New York’s Africa Center Finally Finds Its Benefactress Reviewed by Momizat on . [caption id="attachment_4897" align="alignleft" width="300"] Halima Dangote and father Alika Dangote.[/caption] (GIN) – The daughter of the wealthiest man in Af [caption id="attachment_4897" align="alignleft" width="300"] Halima Dangote and father Alika Dangote.[/caption] (GIN) – The daughter of the wealthiest man in Af Rating: 0
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New York’s Africa Center Finally Finds Its Benefactress

Halima Dangote and father Alika Dangote.

Halima Dangote and father Alika Dangote.

(GIN) – The daughter of the wealthiest man in Africa has been appointed president of the Africa Center in New York City and will soon begin fundraising for the long-empty upper Fifth Avenue building.

Halima Aliko Dangote, daughter of the multi-billionaire Aliko Dangote, will hold an online press conference on March 30 as part of her major responsibility of raising capital for the center.

In 2017, three fundraising events are already planned including one in Nigeria by the Aliko Dangote Foundation at the Eko Hotels & Suite Victoria island.

The Africa Center was intended to help people understand and engage with contemporary Africa. Formerly the Museum for African Art, it was to have a soaring four-story wall, curved ceiling of rare Ghanaian wood and elaborate spiraling staircase.

After years of outsize promises and repeated postponements, it is hoped that Ms. Dangote and a new team will have the financial smarts or deep pockets to make the building come to life.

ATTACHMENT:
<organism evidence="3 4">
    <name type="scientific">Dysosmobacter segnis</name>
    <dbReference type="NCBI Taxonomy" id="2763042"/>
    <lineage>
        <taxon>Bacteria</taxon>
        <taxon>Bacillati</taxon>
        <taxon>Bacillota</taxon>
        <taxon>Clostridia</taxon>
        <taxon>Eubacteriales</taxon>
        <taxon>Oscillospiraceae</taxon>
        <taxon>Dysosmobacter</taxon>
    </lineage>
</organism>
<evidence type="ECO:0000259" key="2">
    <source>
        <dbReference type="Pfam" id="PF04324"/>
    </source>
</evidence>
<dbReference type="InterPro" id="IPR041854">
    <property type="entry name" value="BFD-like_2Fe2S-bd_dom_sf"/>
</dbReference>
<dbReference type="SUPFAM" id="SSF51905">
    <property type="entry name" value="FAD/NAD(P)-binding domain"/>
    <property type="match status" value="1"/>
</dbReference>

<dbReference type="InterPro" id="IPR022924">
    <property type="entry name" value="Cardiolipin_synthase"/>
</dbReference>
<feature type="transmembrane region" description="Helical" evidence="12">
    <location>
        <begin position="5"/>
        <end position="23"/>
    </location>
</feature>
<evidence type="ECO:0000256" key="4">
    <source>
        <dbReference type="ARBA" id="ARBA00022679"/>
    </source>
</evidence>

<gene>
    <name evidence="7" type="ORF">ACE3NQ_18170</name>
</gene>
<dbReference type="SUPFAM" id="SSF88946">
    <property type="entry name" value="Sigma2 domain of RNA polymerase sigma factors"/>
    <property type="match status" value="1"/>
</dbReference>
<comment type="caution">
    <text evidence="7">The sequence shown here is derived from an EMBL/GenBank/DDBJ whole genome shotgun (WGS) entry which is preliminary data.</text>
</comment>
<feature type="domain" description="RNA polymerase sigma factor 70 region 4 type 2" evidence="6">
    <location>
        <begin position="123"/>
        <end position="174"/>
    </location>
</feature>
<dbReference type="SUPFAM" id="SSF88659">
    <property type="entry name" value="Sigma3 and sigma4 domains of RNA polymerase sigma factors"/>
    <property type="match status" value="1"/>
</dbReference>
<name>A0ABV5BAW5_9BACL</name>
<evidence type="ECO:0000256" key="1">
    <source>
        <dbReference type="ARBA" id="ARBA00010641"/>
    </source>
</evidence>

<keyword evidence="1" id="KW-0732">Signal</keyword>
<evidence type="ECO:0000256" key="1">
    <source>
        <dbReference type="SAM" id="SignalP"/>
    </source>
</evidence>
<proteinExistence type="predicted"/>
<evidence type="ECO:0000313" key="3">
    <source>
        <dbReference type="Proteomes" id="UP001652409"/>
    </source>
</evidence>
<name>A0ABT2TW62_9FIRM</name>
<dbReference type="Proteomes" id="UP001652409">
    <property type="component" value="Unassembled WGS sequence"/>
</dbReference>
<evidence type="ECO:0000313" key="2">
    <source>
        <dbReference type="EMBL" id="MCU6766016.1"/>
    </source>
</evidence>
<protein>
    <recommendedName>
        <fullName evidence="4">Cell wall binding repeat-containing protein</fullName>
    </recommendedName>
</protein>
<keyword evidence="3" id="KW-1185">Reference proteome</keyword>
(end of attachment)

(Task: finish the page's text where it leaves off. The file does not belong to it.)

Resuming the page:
Until renovations are complete, the Africa Center will present pop-up events in the space.

Plans for the new building call for exhibition space, a theater, education center, library, classrooms, event space, restaurant and gift shop.

The Africa Center began life in 1984 in a set of townhouses on the Upper East Side, and moved to SoHo in 1993. Four years later, Elsie McCabe Thompson, a Harvard-trained lawyer who had been chief of staff for Mayor David N. Dinkins, took charge.

Ms. Thompson, who later married the city comptroller and 2013 mayoral candidate William C. Thompson Jr., managed to raise an impressive $75 million, the museum said, more than $32 million of it in public funds and tax credits. She also steered the project — originally scheduled to open in 2009 — through several crises, including the exit of a development partner and engineering problems.

The center was briefly led by Hadeel Ibrahim, daughter of philanthropist Mo Ibrahim, and Chelsea Clinton.

Ms. Dangote, one of three daughters of the billionaire entrepreneur, studied at the American Intercontinental University in London, graduating with a degree in marketing. She’s married to Suleiman Sani Bello and has two daughters.

In Africa, Mr. Dangote made his fortune in the cement, sugar and flour businesses. His cement factory is now the largest cement producer on the continent.

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